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Thursday, April 17, 2014

EDITOR'S NOTE: We're making Good Friday a really good Friday by taking the day off. We'll be back Monday, April 21. Happy Easter!

Click here to see today's news:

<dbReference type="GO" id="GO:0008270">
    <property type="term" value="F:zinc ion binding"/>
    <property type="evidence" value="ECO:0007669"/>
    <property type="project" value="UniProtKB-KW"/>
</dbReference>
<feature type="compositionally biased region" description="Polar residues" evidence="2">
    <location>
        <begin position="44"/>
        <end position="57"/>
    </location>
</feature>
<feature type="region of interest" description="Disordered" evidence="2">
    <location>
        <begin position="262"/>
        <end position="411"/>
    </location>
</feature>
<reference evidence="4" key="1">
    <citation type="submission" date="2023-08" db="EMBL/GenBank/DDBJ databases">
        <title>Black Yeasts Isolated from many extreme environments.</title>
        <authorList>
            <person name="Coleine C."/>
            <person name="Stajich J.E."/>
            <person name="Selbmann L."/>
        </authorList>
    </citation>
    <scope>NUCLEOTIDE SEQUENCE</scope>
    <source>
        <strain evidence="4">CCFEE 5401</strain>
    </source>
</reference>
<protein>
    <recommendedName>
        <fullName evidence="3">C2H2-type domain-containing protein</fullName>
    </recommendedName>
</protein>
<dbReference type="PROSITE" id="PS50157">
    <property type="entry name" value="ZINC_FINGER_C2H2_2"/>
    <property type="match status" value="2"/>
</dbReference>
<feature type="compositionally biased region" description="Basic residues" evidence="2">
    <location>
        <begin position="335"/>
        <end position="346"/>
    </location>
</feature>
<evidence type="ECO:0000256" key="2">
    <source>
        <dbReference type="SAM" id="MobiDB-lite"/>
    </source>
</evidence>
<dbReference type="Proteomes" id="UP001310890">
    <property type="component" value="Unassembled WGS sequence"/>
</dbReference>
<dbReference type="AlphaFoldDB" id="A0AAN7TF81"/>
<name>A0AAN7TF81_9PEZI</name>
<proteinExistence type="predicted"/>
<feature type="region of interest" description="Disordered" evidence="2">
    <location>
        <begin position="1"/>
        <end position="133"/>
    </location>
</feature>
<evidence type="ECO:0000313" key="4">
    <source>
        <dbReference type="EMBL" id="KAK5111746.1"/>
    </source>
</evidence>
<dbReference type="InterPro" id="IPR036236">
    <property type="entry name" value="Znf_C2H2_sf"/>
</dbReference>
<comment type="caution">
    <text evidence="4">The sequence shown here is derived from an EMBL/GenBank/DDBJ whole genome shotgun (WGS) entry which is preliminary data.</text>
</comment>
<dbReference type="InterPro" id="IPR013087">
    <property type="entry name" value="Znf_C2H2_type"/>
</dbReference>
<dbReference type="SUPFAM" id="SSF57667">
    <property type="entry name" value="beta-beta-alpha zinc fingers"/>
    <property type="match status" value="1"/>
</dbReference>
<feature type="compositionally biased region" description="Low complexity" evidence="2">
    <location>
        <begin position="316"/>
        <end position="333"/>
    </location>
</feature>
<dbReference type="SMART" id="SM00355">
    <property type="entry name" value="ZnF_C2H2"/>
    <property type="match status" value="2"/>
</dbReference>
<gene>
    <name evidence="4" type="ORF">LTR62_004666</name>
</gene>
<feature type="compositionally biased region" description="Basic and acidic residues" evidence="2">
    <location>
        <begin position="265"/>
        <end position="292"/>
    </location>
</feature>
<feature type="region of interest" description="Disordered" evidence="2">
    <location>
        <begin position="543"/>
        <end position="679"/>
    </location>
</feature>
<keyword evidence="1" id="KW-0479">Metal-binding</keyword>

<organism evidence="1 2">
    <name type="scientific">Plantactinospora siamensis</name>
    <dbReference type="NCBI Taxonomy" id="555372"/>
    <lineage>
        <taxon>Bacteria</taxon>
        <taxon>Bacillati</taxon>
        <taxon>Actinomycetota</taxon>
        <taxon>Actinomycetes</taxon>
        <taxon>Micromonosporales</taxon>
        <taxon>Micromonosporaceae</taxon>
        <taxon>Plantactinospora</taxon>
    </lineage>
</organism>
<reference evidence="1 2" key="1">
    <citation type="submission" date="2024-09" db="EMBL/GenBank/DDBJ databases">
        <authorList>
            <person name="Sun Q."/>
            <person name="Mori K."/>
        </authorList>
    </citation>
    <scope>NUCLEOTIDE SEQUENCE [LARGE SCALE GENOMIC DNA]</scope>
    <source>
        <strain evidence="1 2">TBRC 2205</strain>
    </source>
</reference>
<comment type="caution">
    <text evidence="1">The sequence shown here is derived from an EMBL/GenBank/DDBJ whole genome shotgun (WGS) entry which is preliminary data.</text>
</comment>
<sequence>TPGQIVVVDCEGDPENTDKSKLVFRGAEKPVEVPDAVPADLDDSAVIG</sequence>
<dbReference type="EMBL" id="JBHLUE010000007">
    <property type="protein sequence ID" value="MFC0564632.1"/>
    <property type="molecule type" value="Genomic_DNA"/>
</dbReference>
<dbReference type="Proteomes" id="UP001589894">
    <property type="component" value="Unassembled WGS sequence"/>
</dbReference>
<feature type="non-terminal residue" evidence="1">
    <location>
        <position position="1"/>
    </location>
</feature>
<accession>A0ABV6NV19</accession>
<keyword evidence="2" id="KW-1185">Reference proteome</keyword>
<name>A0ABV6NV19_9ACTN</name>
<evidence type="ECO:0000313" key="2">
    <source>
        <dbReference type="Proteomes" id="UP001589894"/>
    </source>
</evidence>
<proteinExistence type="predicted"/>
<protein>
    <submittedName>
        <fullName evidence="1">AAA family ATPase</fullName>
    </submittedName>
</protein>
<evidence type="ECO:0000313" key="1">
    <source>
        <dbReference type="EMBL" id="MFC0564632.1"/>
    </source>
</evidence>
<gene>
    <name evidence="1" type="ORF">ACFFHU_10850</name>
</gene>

Alter offers a "Goldilocks" formula for housing density that is "not too high or low, but just right" for sustainable communities and a balanced quality of life (it does not include "elite towers that reach ever skywards"). -- Sorkin peeks behind "poor doors" and the importance of inclusionary zoning laws that "are among the few tools left to ensure the creation of affordable housing." -- Shaw calls for a "rethink" re: homeless housing: "stellar design seems to be a misguided architectural quest" - instead of "producing a sexy building of 100 units...architects should really be asking: How many people can we get off the street for $19.3 million?" -- Gardiner sees behavioral science and design as "the building blocks of innovation": "Behavioral design has the potential to bridge the gap between research and practice to revolutionize how we tackle social issues." -- Rosenbaum reports on Archinect's "belated posting" of a lively conversation she had with architects re: the MoMA/AFAM controversy "pegged to this week's commencement of demolition work." -- Rice University's Art Barn echoes the MoMA/AFAM saga, but with two conflicting endings, it seems: one has it being relocated to Houston's Fourth Ward; the other shows it has "disappeared in a pile of rubble" - except for the metal-paneled exterior, which was dismantled with hopes of finding a new owner/home ("The philistines have won again"). -- Qatar cancels the competition for its flagship World Cup stadium in Doha because it "didn't hit the right note" - needless to say, the bidders were "not very happy." -- Pederson parses CNU's pick of Lynn Richards to succeed John Norquist that "signals a shift" in its "vision for its future" that "isn't about direction of the organization, but the implementation of its goals, and the results on the ground." -- Bernstein explains why there's "no rest for the Gehry" who "has his hands full" ("First, the good news..."). -- Libeskind and AIANY's Bell join the RIBA/Israel fray: "Does it diminish or enhance the debate when you kick someone out of the room?" -- Weekend diversions: -- In the new Broadway musical "If/Then," city planner Elizabeth "returns to New York from Arizona where she's just gotten out of a failed marriage and urban sprawl. The metaphor of planning a city and planning a life are clear." -- "The Landscape Architecture Legacy of Dan Kiley" at the National Building Museum showcases "Kiley landscapes that abide, as well as ones that have been neglected or may be threatened." -- Raj Rewal, "one of India's leading architects, says the country's building design is in dire need of a paradigm shift" - as he contemplates 50 years of his work on view at New Delhi's National Gallery of Modern Art (the museum's first architecture exhibition). -- Excerpts from "Szenasy, Design Advocate" are enough to show why we so adore Metropolis Magazine's editor-in-chief. -- Walker walks us through just a handful of highlights to be found in Lewis's "Women of Steel and Stone: 22 Inspirational Architects, Engineers, and Landscape Designers." -- Berg has a lively Q&A with Pressman re: his new book "Designing Relationships: The Art of Collaboration in Architecture" that is "a tip-sheet for how to collaborate more effectively. Hint: BIM is not the magic bullet." -- An excerpt from Lally's "The Air from Other Planets: A Brief History of Architecture to Come" introduces "an architecture that exchanges walls and shells for a range of material energies," and "energy becomes its own enterprise for design innovation; it becomes the architecture itself."


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